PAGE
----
Toe Sprain

A sprain is a stretching or tearing of the ligaments that hold a joint together. There are no broken bones. Sprains generally take from 3–6 weeks to heal. A toe sprain may be treated by taping the injured toe to the next toe. This is called buddy taping. This protects the injured toe and holds it in position. Mild sprains may not need any additional support. If the toenail has been hurt badly, it may fall off in 1–2 weeks. A new one will usually start to grow back within a month.

Home care

  • Keep your leg elevated above heart level when sitting or lying down. This is very important during the first 48 hours to reduce swelling. Stay off the injured foot as much as possible until you can walk on it without pain. If needed, you may use crutches during the first week for this purpose. Crutches can be rented at many pharmacies or surgical/orthopedic supply stores.

  • You may be given a cast shoe to wear to prevent movement in your toe. If not, you can use a sandal or any shoe that does not put pressure on the injured toe until the swelling and pain go away. If using a sandal, be careful not to hit your foot against anything, since another injury could make the sprain worse.

  • Apply an ice pack over the injured area for 15 to 20 minutes every 3 to 6 hours. You should do this for the first 24 to 48 hours. You can make an ice pack by filling a plastic bag that seals at the top with ice cubes and then wrapping it with a thin towel. Continue to use ice packs for relief of pain and swelling as needed. As the ice melts, be careful to avoid getting your wrap, splint, or cast wet. As the ice melts, be careful to avoid getting any wrap, splint, tape, or cast wet. After 48 hours, apply heat from a warm shower or bath for 20 minutes several times daily. Alternating ice and heat may also be helpful.

  • If buddy tape was applied and it becomes wet or dirty, change it. You may replace it with paper, plastic or cloth tape. Cloth tape and paper tapes must be kept dry. Apply gauze or cotton padding between the toes, especially near webbed area. This will help prevent the skin from getting moist and breaking down. Keep the buddy tape in place for at least 4 weeks, or as advised by your healthcare provider.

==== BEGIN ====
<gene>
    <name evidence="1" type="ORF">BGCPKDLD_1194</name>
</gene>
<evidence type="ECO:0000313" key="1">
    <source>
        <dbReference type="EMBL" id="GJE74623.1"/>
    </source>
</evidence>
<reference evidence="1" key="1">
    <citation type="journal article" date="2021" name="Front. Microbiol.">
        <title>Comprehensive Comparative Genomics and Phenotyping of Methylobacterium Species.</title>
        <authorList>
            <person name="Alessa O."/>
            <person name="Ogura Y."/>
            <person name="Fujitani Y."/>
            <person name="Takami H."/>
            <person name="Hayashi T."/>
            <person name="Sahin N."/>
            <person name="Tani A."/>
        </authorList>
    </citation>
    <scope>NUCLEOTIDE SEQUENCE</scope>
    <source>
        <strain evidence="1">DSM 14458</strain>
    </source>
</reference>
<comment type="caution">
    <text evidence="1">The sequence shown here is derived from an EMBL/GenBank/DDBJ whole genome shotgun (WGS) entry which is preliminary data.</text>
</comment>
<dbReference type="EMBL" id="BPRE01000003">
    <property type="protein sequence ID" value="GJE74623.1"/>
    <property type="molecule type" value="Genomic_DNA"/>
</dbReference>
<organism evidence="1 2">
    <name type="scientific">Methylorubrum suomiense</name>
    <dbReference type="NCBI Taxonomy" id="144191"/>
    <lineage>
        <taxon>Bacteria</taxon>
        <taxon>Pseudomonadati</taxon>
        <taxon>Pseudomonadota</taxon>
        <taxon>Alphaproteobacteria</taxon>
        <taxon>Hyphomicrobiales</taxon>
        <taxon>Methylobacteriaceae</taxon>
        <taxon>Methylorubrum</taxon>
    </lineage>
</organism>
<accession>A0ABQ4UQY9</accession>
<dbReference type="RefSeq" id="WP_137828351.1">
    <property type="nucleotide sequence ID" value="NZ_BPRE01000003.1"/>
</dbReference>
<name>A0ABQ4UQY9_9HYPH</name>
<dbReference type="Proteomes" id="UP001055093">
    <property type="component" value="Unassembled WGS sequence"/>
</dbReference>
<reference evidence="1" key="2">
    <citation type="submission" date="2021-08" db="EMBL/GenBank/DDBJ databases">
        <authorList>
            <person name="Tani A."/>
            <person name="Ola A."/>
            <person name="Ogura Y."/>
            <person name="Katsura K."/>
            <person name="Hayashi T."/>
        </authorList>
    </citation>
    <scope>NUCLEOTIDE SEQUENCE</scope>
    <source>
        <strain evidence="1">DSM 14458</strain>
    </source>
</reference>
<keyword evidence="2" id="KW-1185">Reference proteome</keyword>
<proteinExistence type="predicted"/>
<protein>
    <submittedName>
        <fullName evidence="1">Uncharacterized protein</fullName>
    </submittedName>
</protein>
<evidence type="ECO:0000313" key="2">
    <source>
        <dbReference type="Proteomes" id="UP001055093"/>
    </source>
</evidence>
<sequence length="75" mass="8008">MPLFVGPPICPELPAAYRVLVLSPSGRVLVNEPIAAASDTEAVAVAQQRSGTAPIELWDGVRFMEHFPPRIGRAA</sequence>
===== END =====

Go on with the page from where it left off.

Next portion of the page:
• You may use over-the-counter pain medicine to control pain, unless another pain medicine was prescribed. If you have chronic liver or kidney disease or ever had a stomach ulcer or gastrointestinal bleeding, talk with your healthcare provider before using these medicines.

  • You may return to sports after healing, when you can run without pain.

Follow-up care

Follow up with your with your healthcare provider as advised. Sometimes fractures don’t show up on the first X-ray. Bruises and sprains can sometimes hurt as much as a fracture. These injuries can take time to heal completely. If your symptoms don’t improve or they get worse, talk with your healthcare provider. You may need a repeat X-ray. If X-rays were taken, you will be told of any new findings that may affect your care.

When to seek medical advice

Call your healthcare provider right away if any of these occur:

  • Redness, warmth, or fluid drainage from your toe

  • Pain or swelling increases

  • Toes become cold, blue, numb, or tingly

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